Category Archives: Historical research

Back to the war

I’ve spent the last three weeks trying to immerse myself back in the First World War, getting ready to present my novel at the ‘pitch it to a literary agent’ event I’m attending next weekend. I’ve been reading (Wounded: From Battlefield to Blighty, 1914-1918 and Undertones of War, the poet Edmund Blunden’s war memoir), watching tv (like the excellent Wipers Times) and chatting to re-enactors. As we’re in the thick of remembrance season, it’s been a good time to be doing this, with plenty of documentaries on tv.

Preserved First World War trenches at Gallipoli, Turkey, Sept 2012

Preserved First World War trenches at Gallipoli, Turkey, Sept 2012

I’ve also been re-reading my WW1 novel and trying to get to the core of what it’s about. I’ve been mulling over my 60-second pitch (relatively straightforward) and trying to rewrite the first page of the first chapter – the bit the agents will read (very much not-straightforward).

I’ve worked on about four different versions – different people, different places and I’m still not happy with anything I’ve got. I’ve got an idea for something new to try tomorrow, but I’m fast running out of time.

Australian National War Memorial, Canberra, March 2011

Australian National War Memorial, Canberra, March 2011

Fieldtrips and re-enactors

Three years ago I bumped into a moderately well-known WW1 historian one afternoon in the car park at work. I mentioned that I was planning a trip to the Somme that summer and he recommended we come along to Beaumont Hammel just before 6am on 1st July where he and some historical re-enactors would be commemorating the start of the Battle of the Somme.

It sounded like a good idea. A few months later, I duly dragged my friends out of their tent in the orchard of a Chateau before dawn and we drove across the quiet French countryside to the small village of Beaumont Hammel. There my map reading skills failed utterly and I was unable to find the road we needed that led to Sunken Lane where everyone was gathering. Some time after 6am, when the battle would have been well underway, we stumbled upon an almost deserted First World War English army camp.

The only person left in camp was the cook. We had an interesting chat. I asked to feel the weight of his Lee Enfield rifle. He said he ought to check it wasn’t loaded first. Okaayyy…. The rifle was mostly made of a lump of wood and was heavy.

Having got directions, we finally made our way down the road to Sunken Lane. The wheat was tall and green, dotted with poppies. It was hot and getting hotter. A platoon of British soldiers marched past, followed shortly thereafter by a solitary German soldier on a creaking bicycle.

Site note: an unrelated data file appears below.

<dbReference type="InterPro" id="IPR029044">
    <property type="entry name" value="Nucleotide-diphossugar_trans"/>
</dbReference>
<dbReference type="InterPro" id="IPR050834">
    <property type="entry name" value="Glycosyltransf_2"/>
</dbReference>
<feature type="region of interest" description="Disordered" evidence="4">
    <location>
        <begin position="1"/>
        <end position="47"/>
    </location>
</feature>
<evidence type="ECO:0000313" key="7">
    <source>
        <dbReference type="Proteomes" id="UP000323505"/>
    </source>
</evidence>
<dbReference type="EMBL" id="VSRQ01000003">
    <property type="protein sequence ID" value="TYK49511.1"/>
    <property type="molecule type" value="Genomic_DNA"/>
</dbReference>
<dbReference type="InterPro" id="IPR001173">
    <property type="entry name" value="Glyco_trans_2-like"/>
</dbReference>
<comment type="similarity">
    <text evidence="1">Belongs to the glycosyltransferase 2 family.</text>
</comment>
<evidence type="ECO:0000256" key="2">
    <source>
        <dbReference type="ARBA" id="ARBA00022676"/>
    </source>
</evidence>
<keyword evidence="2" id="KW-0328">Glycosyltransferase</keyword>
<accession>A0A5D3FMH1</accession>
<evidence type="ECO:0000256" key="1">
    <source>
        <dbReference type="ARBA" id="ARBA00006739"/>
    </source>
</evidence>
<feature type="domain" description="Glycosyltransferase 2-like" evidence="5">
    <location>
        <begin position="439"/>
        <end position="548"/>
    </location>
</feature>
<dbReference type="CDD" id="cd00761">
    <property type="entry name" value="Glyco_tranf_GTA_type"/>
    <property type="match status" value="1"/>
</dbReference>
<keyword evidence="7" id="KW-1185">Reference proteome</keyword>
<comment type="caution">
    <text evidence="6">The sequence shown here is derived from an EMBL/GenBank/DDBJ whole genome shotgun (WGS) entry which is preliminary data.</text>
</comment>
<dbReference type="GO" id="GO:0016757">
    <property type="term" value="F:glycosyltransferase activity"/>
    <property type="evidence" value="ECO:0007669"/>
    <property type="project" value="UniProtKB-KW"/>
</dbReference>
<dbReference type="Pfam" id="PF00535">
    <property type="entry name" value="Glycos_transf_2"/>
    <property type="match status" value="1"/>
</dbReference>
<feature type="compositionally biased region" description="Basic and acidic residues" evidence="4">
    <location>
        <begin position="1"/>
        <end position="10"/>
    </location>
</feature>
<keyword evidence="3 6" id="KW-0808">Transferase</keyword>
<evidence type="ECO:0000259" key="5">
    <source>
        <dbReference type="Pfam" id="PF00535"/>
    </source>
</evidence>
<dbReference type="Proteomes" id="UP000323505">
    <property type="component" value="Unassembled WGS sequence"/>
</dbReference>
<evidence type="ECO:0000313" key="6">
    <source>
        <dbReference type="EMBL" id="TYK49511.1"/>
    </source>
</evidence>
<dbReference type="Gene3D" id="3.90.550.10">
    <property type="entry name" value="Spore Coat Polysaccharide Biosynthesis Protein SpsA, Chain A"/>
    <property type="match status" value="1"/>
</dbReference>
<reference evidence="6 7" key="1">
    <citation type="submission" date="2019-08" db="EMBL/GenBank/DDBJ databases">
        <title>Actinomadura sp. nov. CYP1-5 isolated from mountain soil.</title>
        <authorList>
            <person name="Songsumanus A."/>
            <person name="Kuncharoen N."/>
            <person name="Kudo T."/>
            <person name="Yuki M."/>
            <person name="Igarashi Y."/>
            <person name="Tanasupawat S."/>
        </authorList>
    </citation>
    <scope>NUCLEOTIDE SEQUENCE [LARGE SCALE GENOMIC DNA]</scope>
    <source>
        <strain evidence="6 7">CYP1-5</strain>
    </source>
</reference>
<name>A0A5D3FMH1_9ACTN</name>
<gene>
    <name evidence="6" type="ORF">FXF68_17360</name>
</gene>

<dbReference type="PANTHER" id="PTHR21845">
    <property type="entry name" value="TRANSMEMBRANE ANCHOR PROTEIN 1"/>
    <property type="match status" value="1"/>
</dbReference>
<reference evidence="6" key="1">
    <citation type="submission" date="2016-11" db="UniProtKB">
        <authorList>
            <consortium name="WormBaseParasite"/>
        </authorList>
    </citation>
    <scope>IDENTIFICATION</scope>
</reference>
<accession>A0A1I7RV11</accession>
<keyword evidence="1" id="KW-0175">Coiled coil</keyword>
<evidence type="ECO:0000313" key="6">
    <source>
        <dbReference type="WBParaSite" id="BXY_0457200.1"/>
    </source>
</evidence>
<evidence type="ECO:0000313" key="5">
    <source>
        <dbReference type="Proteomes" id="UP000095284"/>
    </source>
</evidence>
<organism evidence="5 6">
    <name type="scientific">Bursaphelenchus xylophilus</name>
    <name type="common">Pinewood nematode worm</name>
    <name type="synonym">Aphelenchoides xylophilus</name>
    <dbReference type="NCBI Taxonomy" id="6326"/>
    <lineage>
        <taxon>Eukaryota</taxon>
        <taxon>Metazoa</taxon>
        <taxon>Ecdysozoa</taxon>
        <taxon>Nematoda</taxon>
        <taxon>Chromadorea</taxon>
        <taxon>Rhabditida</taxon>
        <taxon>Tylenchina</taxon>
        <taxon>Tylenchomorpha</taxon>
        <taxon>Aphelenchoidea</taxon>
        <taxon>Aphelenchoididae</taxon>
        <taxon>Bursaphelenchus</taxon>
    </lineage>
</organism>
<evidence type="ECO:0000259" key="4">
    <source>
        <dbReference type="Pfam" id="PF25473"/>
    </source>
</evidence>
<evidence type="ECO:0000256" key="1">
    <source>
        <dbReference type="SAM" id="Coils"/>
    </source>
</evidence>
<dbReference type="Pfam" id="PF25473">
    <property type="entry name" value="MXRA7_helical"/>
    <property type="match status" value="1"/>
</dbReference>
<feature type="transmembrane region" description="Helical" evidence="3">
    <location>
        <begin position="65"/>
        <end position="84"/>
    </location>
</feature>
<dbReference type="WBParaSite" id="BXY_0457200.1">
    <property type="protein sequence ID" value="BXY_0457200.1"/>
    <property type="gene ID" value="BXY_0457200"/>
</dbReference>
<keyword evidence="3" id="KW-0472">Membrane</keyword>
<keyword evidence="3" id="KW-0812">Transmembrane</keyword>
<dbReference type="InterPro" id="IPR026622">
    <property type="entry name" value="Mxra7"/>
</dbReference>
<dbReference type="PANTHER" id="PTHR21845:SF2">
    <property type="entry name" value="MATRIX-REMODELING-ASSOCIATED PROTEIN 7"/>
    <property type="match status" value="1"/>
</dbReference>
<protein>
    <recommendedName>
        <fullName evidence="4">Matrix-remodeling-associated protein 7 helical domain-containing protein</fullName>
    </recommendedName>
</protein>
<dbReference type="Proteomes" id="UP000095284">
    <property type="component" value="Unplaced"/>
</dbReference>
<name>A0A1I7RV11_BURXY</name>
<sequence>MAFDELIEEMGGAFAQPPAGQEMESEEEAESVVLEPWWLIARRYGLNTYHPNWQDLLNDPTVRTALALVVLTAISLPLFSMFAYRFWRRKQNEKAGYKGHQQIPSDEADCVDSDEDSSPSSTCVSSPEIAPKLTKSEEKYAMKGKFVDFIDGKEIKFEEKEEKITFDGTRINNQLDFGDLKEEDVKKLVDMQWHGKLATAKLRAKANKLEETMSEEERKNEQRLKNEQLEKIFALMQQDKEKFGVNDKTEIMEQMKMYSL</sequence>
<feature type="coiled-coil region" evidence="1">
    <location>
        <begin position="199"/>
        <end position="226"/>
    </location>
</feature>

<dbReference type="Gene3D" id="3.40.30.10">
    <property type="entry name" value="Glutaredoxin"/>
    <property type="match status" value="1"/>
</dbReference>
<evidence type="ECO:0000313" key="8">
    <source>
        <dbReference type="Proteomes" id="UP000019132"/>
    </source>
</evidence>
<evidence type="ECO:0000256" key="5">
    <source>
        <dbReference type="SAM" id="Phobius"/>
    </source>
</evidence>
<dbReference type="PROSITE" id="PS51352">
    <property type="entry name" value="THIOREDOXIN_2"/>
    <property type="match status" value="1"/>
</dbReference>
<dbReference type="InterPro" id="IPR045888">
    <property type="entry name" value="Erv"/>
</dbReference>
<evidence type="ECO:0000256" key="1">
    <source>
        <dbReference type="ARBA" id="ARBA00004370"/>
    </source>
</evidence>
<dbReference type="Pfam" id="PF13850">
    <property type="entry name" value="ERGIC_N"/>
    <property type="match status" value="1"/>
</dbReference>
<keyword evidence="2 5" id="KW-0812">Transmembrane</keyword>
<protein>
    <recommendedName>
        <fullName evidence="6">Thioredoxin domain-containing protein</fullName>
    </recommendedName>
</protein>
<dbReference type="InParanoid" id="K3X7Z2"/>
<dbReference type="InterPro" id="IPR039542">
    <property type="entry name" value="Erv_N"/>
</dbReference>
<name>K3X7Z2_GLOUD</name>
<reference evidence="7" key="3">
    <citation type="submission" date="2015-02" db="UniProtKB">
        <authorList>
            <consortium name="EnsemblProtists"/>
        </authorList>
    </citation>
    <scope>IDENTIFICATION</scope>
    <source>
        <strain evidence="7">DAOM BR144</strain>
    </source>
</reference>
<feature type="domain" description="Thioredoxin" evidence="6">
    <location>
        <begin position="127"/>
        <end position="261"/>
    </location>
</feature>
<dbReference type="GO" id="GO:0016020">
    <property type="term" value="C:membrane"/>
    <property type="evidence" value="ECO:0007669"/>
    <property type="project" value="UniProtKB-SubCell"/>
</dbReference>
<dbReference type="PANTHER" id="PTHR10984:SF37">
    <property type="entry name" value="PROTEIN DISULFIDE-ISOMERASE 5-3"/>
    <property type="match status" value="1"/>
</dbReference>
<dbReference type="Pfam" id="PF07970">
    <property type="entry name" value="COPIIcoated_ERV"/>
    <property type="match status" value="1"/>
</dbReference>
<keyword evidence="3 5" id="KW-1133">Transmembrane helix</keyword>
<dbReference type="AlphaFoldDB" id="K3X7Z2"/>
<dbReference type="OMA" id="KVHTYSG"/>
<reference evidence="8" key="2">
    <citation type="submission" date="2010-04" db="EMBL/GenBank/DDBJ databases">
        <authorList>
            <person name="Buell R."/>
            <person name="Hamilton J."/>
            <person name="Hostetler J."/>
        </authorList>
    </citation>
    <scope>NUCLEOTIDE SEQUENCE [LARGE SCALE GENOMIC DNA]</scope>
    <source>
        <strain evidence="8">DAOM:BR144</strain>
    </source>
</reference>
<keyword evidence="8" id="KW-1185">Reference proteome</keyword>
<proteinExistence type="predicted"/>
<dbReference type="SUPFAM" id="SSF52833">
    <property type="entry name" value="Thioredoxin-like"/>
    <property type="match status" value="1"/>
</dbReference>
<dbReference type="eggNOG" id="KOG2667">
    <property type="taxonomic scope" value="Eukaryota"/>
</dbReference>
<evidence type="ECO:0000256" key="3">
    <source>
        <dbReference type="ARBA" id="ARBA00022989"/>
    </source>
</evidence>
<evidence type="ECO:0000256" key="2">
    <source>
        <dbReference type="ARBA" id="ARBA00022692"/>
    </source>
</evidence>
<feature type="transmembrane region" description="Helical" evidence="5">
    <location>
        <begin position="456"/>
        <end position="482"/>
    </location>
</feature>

P1100767

The experience made me think I ought to spend some time talking to historical re-enactors to get those little details right. I recently started doing some research and, as luck would have it, I found out that the Great War Society were appearing at the Tower of London this past weekend. This would give me a double whammy of First World War and medieval architecture.

I hustled over early on Saturday morning and first met up with this very helpful woman dressed as a VAD ambulance driver, the same profession as the main female character in my novel.

Re-enactor dressed as member of the  Voluntary Aid Detachement, WW1

Re-enactor dressed as member of the Voluntary Aid Detachment, WW1

The men were also out, doing manly things.

Kit inspection

Kit inspection

Kit and bell tents

Kit and bell tents

I also spent some time wandering around the Tower itself. It hasn’t changed much since the last time I was here about 10 years ago. I guess that’s what happens when you’re getting on for 1,000 years old. Change happens s l o  w   l   y. . .    .     .        .

Beautiful medieval architecture at the Tower of London, the White Tower, the oldest building in the complex is in the centre

Beautiful medieval architecture at the Tower of London, the White Tower, the oldest building in the complex is in the centre

Medieval writing desk

Medieval writing desk

Armour

Armour

Beside the seaside – part 3

This is the final post in this short series (part one, part two.)

These postcards date from 1967 – 1987. We’re firmly in the era of bright, saturated colours. Holiday destinations of choice are firnly located in the West Country.

Brixham, Devon, posted 1967

Brixham, Devon, posted 1967

Mousehole, posted 1970

Mousehole, posted 1970

This postcard from Mousehole is an interesting contrast to the more brooding, grainy image in part 2 – here. This card above was actually posted earlier in date, but it has a later feel to me.

North Devon, posted c.1976

North Devon, posted c.1976

This and the next postcard are the places I spent my holidays when I was growing up. It looked exactly like that.

Start Bay, posted 1987

Start Bay, posted 1987

My parents now live not far from Start Bay and below is a photo I took the last time I visited in  May.  It was taken from almost exactly the same position as the bottom left-hand image on the postcard above.

Start Point, May 2013

Start Point, May 2013